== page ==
As the semester begins to wind down, I have several kudos and reminders to share. I know this has been a challenging academic year, so I am hoping you have plans to rest, renew, and/or research over the summer. And I hope everyone has gotten or will get a COVID-19 vaccination. Some of you may have been planning to get the J and J vaccine through the University, but those vaccinations have been put on hold. If you or someone you know is looking for a vaccine appointment, this tool can help find vaccine appointments at local pharmacies across the country: https://www.vaccinespotter.org/.
Mecklenburg County also lists sources for the vaccine: https://www.mecknc.gov/COVID-19/Pages/Vaccine.aspx
I want to acknowledge what a difficult week this has been for many of our students and colleagues. The police killing of Daunte Wright and the ongoing murder trial that seeks justice for George Floyd weigh heavily on the hearts and minds of many people. They are hurting in ways I can hardly fathom. These terrible, unnecessary losses make our work in the area of race and social justice more important than ever.
If you have not done so already, please take time to respond to the survey sent out yesterday asking about the help you or the English Department need to address race and social justice issues. Ron Lunsford will take your feedback to the CLAS Faculty Council meeting on Friday. Your feedback will be helpful in guiding the action we take going forward: https://uncc.surveyshare.com/s/AYAGLTB?survey_key=AYAGLTB.
Also, in the Kudos section below, you will find a link to important reading related to racial and social justice in an issue of Journal of Higher Education Management that Jeffrey Leak co-guest edited that addresses the twin pandemics of racism and COVID-19. Meanwhile, here is the link to Guest Editors’ Comments made by Jeffrey and his co-editors: https://issuu.com/aaua10/docs/twin_pandemics/s/11997048
As always, please send me your good news to include in upcoming missives. And if I overlook sharing something you’ve sent me, do not hesitate to remind me of my oversight.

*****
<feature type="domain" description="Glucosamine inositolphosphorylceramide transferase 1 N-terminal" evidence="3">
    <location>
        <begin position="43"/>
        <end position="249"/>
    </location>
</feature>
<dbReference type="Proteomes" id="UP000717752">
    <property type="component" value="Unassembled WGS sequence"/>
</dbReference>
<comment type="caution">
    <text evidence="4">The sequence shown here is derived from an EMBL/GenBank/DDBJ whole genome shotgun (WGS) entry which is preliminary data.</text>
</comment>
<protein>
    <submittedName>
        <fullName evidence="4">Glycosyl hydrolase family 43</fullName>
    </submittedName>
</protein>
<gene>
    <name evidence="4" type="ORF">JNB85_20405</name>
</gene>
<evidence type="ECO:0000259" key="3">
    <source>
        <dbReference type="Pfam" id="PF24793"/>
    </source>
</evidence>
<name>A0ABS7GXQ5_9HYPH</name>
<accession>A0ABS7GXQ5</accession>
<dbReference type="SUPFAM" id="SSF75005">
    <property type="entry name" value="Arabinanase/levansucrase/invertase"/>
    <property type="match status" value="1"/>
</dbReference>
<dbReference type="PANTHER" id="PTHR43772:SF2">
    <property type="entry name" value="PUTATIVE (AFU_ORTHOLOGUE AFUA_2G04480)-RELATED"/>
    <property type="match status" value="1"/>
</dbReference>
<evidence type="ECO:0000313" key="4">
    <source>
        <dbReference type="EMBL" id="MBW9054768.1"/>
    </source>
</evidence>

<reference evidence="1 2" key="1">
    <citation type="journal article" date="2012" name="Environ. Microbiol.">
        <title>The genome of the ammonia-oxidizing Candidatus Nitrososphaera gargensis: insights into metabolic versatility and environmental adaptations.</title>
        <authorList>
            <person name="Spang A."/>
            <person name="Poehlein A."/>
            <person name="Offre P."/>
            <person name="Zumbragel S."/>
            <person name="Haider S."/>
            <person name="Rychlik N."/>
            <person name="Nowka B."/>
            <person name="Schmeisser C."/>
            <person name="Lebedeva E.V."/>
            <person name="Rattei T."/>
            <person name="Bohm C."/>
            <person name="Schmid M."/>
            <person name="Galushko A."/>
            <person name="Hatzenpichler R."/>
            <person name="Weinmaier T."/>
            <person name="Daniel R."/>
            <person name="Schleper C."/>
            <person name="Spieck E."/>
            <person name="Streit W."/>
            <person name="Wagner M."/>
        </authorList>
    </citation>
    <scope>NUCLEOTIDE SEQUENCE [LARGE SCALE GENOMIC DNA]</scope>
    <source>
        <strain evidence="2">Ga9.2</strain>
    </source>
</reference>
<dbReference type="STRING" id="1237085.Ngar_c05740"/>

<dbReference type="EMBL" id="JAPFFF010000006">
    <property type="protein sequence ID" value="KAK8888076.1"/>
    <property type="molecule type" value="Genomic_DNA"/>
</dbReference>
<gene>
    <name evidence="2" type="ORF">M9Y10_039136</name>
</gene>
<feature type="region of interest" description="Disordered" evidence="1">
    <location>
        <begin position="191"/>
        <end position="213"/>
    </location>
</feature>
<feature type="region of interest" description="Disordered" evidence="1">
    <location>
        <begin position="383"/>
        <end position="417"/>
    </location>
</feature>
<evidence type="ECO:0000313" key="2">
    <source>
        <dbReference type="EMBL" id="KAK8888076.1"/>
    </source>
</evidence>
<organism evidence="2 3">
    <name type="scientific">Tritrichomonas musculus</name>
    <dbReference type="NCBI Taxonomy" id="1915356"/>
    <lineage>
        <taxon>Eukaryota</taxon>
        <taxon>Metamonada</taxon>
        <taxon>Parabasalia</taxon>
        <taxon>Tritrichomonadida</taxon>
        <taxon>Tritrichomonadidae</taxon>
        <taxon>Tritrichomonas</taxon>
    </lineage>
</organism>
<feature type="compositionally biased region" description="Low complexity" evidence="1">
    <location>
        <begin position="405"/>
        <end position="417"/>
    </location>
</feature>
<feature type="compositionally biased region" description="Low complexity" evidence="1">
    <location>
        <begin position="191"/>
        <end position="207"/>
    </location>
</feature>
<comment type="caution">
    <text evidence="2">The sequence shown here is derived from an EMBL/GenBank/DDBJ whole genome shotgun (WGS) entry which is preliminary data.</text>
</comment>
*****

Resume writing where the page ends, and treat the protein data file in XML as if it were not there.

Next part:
Erika Romero, one of our former M.A. students in Children’s Literature, successfully defended her dissertation at Illinois State University. Her dissertation is titled “The Pedagogical Potential of Harry Potter and The Vampire Diaries: Incorporating Children's and Young Adult Literature Across the English Studies College Curriculum."
Cecilia Alfonso-Stokes, one our M.A. students and University Everett Fellow, will be a doctoral student in literature at the University of Wisconsin-Madison this fall.
Jeffrey Leak served as one of the guest editors for a special issue of Journal of Higher Education Management titled “The COVID-19 Crisis and Racial Justice & Equity: Addressing the Twin Pandemics.” Here is the link so you can read the contents of the issue: https://issuu.com/aaua10/docs/twin_pandemics
Janaka Lewis discussed the roles of Black mothers and activism in integrating American schools at the American Education Finance and Policy Conference. Her panel, which featured five scholars from UNC Charlotte, was titled “Black Motherschooling in Dual American Pandemics: Considerations to Inform Policy.” She organized and presented a panel titled “Motherschooling in the Academy at Virginia Tech’s Faculty Women of Color in the Academy (FWCA) Conference. Janaka also moderated a panel titled "Toni Morrison and Afrofuturism" at the College Language Association Convention.
Janaka recently published two articles: “Freedom to Move,” in African American Literature in Transition, Volume 4: 1850-1865 (Cambridge University Press, 2021) and "Radical Leadership and Creativity: Race, Gender, and Academic Freedom" in Academic Freedom: Autonomy, Challenges, and Conformation (Emerald Publishing, 2021).
Dina Massachi has received a contract with McFarland to edit a collection of Oz essays. Mark West will be one of the contributors. The PBS American Experience episode featuring an interview with Dina will air on 4/19/21. Here is a link to an article about the episode: https://www.southernliving.com/culture/pbs-american-experience-american-oz
Kirk Melnikoff was invited to serve on the Program Committee for the Marlowe Festival to be held in May 2022 at the Université Sorbonne Nouvelle and Sorbonne Université in Paris and Université de Reims Champagne-Ardenne in Rheims. The conference will be part of events planned around the upcoming 450th anniversary of the St. Bartholomew’s Day Massacre (1572).
Kirk also published a review of Jason Scott-Warren's Shakespeare's First Reader: The Paper Trails of Richard Stonley in Review of English Studies 72.303 (2021): 179-81.
Liz Miller was a guest speaker (via Zoom) in a graduate class at Michigan State University. The students discussed her article "An Exploration of Language Teacher Reflection, Emotion Labor and Emotional Capital" published in the March 2021 issue of TESOL Quarterly.
Matthew Rowney was awarded a $4,000 grant from the American Scandinavian Foundation to carry out research in Sweden and Norway. He plans to follow the footsteps of Mary Wollstonecraft when she traveled there.
Mark West published an article titled “Cultivating Empathy through the Reading of Literature” in Clio’s Psyche 27.3 (2021).
Congratulations to our very accomplished students and colleagues!
April 16—English Department Faculty Meeting (11-12:30)
April 23—Diversity Discussion (11-12:15)
April 23—English Department Award Ceremony (1-2)
April 23—Angie’s Award Ceremony for Employee of the Year for Community/Public Service. Here is the link to sign up to attend the virtual event on 4/23/21 at 2:30 pm: https://forms.gle/LVNw4WTSinNSZzYs8
Best wishes and I hope to see everyone at the department meeting on Friday!